The next morning (Saturday, if you’re keeping track!) we met up with Alan’s mom and aunt for brunch just down the street from Dan and Molly’s house. This is VERY random, since Alan’s mom lives in Virginia. She’s driving cross country by herself to deliver a car to Alan’s brother in San Diego, and managed to time things so that she’d be passing through Chicago while we were there so we could pre-celebrate Alan’s 40th birthday together. Pretty cool, right?

After brunch, we walked to Wrigley Field, where Terese (of earlier Brian and Terese fame) had hooked us up with amazing tickets to watch the Cubs completely shut-out the Milwaukee Brewers. The weather had miraculously recovered from the day before, so we had blue skies and 60 degrees. It was a perfect day for a ballgame, and Alan’s first visit to Wrigley Field. Overall, a win. Thank you, Terese!

The Birthday Girl!

The Birthday Girl!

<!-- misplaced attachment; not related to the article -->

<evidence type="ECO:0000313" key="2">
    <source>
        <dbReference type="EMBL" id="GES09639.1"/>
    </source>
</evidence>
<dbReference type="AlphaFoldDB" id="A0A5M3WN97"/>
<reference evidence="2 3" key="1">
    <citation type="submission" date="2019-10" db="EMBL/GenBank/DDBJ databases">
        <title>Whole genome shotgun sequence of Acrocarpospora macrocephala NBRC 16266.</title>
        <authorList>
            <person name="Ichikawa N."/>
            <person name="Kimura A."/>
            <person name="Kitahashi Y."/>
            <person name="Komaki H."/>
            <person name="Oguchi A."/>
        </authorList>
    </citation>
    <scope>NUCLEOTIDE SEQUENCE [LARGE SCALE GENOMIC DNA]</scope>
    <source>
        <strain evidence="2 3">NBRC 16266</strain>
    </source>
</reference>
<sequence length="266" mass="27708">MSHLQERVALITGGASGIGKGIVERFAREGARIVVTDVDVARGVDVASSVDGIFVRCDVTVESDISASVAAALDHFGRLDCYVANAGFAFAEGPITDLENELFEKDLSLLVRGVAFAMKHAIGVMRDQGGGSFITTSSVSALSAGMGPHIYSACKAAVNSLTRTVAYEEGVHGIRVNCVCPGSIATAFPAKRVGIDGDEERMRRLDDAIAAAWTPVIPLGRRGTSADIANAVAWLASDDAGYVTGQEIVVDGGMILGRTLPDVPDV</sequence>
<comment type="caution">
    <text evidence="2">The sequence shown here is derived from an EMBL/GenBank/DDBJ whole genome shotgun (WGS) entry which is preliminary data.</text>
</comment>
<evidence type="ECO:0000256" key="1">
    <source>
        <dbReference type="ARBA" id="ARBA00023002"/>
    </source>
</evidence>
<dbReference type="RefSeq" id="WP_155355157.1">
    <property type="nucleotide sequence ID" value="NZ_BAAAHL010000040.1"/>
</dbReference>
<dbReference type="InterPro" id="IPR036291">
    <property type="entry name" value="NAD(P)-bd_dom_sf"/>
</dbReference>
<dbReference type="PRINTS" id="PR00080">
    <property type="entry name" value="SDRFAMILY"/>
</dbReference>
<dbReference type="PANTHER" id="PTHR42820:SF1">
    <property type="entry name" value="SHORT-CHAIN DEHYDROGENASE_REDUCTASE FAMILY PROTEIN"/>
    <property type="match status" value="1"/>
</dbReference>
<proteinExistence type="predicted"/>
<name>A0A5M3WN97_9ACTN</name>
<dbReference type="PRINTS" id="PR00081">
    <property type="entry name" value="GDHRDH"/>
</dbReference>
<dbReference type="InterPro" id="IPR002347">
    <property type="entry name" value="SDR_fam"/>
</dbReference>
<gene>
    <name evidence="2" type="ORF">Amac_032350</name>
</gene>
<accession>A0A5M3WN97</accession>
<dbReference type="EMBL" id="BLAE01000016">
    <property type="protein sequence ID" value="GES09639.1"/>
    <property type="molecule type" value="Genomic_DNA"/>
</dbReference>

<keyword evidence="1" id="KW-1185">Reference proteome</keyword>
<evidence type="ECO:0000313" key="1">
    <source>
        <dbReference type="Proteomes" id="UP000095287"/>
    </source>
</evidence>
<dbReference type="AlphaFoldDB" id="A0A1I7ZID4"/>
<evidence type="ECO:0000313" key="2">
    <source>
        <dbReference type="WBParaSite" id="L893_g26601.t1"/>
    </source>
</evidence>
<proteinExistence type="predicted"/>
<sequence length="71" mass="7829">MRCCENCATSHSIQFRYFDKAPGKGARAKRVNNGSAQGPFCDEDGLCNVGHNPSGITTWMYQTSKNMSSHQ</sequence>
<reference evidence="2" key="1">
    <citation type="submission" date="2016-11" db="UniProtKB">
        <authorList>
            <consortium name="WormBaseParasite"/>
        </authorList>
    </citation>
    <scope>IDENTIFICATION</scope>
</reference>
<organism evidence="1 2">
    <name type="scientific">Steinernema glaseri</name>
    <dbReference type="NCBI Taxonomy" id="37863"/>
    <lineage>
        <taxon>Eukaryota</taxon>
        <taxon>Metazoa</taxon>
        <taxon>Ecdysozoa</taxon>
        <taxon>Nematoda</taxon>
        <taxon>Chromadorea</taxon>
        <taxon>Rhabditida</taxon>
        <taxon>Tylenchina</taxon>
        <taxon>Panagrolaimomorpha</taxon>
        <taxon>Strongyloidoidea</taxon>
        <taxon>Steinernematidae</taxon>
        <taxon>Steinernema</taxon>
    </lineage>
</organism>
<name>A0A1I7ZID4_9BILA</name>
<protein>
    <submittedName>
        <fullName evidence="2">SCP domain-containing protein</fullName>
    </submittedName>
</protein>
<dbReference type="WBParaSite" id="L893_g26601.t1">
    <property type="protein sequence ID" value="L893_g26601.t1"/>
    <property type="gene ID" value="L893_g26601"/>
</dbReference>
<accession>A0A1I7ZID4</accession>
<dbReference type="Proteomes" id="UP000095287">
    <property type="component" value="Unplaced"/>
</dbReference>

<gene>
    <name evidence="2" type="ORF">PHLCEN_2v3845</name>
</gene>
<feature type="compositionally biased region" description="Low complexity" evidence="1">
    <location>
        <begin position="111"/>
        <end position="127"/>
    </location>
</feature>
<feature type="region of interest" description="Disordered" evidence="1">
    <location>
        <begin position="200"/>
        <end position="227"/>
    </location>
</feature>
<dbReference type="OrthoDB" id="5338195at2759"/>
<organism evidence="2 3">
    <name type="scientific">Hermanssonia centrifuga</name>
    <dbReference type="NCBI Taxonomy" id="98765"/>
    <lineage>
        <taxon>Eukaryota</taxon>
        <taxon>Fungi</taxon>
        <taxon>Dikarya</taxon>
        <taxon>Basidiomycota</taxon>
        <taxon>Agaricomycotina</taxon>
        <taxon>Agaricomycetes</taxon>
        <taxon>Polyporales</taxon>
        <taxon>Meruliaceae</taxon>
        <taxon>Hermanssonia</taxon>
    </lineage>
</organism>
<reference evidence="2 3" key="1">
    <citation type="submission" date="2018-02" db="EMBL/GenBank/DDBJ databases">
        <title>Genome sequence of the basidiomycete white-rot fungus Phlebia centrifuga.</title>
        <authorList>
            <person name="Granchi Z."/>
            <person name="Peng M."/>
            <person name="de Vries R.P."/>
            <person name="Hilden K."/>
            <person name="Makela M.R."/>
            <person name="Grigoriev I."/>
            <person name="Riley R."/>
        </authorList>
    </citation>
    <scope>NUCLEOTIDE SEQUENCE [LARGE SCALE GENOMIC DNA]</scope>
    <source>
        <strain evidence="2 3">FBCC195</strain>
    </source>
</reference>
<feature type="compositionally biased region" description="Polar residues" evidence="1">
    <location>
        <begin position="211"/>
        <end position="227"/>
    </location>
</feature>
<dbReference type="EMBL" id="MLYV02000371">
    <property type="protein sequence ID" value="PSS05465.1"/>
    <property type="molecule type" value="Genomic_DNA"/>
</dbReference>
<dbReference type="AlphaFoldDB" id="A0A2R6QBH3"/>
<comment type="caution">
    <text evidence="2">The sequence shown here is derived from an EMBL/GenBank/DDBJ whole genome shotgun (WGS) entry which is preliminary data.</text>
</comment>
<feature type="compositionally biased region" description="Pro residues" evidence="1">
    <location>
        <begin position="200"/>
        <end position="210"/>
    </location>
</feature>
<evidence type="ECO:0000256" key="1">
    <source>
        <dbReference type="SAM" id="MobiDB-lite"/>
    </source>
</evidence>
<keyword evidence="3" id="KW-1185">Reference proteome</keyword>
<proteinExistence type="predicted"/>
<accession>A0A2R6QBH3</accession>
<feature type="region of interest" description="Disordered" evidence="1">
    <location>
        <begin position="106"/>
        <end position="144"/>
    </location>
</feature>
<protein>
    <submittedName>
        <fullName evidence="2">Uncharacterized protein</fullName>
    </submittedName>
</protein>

Finally… with these fantastic few days serving as a warm-up, we arrived at The Featured Event: Karen’s birthday party. It was great to see such a dear friend surrounded by so many people who adore her. She was absolutely glowing. It’s a good reminder for anyone who is upset about aging: The beauty that comes from decades of friendship, from knowing who you are and being confident about your place in this world trumps the effortless beauty of youth.

Or will I? Alan just told me I look old.

Or will I? Alan just told me I look old.

As I close in on my 40th birthday later this year, I’m grateful to Karen for leading the way.

I booked my ticket to Chicago simply hoping to help a friend ring in a milestone. I returned feeling overwhelmingly fortunate for all the people who make my life so much richer than it was when I was half this age.

I’ll gladly trade wrinkles for them all.

(As long as I can post about it on Facebook along the way.)